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Re: %-Encoded (and Non-%-Encoded) URIs in SPARQL Queries

From: Richard Newman <rnewman@twinql.com>
Date: Sun, 8 Jul 2007 11:58:15 -0700
Message-Id: <79F3A45B-2998-41B0-AC81-73ED13F1A495@twinql.com>
Cc: <semantic-web@w3.org>, <rdfapi-php-interest@lists.sourceforge.net>, <jena-dev@groups.yahoo.com>
To: "T.Heath" <T.Heath@open.ac.uk>

Hi Tom,

On  8 Jul 2007, at 6:36 AM, T.Heath wrote:

> As far as I understand it (although I may be wrong) both these URIs  
> are
> the "same", despite their different syntactic form.

It's the RDF store's job to identify them as the same resource (**if  
they really are**), not really the SPARQL engine's. (The distinction  
is arbitrary, of course.)

Most RDF stores take the efficiency route, not correctness, because  
parsing and normalizing every resource (and the same goes for  
language tags, which are case-insensitive) is expensive.

Also, reserved characters (and ',' is one) are reserved precisely  
because their meaning changes under escaping:

>> Thus, characters in the reserved set are protected from  
>> normalization and are therefore safe to be used by scheme-specific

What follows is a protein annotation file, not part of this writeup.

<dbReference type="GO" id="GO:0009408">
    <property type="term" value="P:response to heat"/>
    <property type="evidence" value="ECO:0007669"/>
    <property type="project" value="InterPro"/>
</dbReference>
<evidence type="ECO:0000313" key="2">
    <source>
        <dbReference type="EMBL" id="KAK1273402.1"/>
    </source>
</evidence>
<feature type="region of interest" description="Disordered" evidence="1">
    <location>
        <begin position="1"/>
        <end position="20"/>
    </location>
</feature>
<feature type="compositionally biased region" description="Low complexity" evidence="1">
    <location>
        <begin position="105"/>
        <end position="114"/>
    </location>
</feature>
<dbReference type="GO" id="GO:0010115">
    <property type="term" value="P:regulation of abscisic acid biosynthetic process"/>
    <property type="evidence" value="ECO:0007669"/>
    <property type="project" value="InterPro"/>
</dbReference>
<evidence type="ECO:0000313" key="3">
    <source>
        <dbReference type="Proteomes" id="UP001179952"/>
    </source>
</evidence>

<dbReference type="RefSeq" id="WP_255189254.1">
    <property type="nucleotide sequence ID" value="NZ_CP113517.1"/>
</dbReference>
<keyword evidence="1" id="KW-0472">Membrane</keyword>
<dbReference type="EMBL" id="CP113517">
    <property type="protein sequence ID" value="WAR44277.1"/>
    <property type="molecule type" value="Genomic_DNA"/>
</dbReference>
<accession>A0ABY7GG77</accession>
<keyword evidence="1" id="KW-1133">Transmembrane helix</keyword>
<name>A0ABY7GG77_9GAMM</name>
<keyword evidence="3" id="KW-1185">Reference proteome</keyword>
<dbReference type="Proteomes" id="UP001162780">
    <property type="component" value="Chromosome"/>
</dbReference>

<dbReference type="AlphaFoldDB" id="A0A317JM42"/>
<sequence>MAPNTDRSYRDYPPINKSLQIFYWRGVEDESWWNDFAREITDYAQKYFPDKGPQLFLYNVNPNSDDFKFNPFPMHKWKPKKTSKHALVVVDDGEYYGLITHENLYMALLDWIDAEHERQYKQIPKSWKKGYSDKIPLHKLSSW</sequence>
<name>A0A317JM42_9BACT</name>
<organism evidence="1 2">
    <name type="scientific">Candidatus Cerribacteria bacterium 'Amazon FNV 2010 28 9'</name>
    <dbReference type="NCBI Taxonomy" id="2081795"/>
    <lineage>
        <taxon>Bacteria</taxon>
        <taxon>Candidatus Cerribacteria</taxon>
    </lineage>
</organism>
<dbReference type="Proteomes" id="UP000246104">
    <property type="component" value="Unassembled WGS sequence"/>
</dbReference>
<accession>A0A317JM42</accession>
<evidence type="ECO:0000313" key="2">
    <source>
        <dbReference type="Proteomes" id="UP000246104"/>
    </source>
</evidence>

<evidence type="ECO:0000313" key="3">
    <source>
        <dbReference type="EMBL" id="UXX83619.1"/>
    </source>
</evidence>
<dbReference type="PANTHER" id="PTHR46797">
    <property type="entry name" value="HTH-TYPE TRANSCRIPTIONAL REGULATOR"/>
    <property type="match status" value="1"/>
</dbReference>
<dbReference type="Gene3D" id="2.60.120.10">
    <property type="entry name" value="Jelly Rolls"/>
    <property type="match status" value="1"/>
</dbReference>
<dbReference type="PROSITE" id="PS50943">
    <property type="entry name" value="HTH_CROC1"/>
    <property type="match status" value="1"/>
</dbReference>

>> and producer-specific algorithms for delimiting data subcomponents  
>> within a URI.

RFC3986 seems to think that commas are valid unescaped in a path  
segment, so in this case the unescaped form is right.

> So, my question is: is this a bug in RAP, Jena, and presumably other
> frameworks, or are there cases in which this is actually the desired
> behaviour (i.e. it's a feature not a bug)?

It sounds more like a tradeoff, rather than a bug. (I'm sure there  
are some implementations that do the right thing, though, but they'll  
be slower than the rest.)

> If the latter is true, does
> this suggest that as a community we need a convention that we will
> always mint and use URIs in which specialchars are %-encoded (or the
> other way around) in order to avoid this kind of situation?

All URIs you generate and use should be valid and normalized: that  
means escaping special characters where they are meant to be escaped.  
There should only be one acceptable encoding for a given URI. See  
sections 2.4 and 6.2 of RFC3986.

>> Many URI include components consisting of or delimited by, certain
>> special characters. These characters are called "reserved", since
>> their usage within the URI component is limited to their reserved
>> purpose. If the data for a URI component would conflict with the
>> reserved purpose, then the conflicting data must be escaped before
>> forming the URI.

I highly doubt that all of your data sources agree on using %7F  
instead of %7f, or on which characters to escape, though. *sigh*

FWIW, you could hack around it in SPARQL; (pseudocode):

   ?x a Person .
   ?y knows jim .
   FILTER ( ag:uridecode-string(str(?x)) = ag:uridecode-string(str(? 
y)) )

.... stripping out encoding before comparing URIs. This could produce  
unintended side-effects.


> P.S. FWIW the Dbpedia community has recently settled on always using
> %-encoded URIs.

I hope you only encode the correct parts! :)

HTH,

-R
Received on Monday, 9 July 2007 04:31:19 UTC

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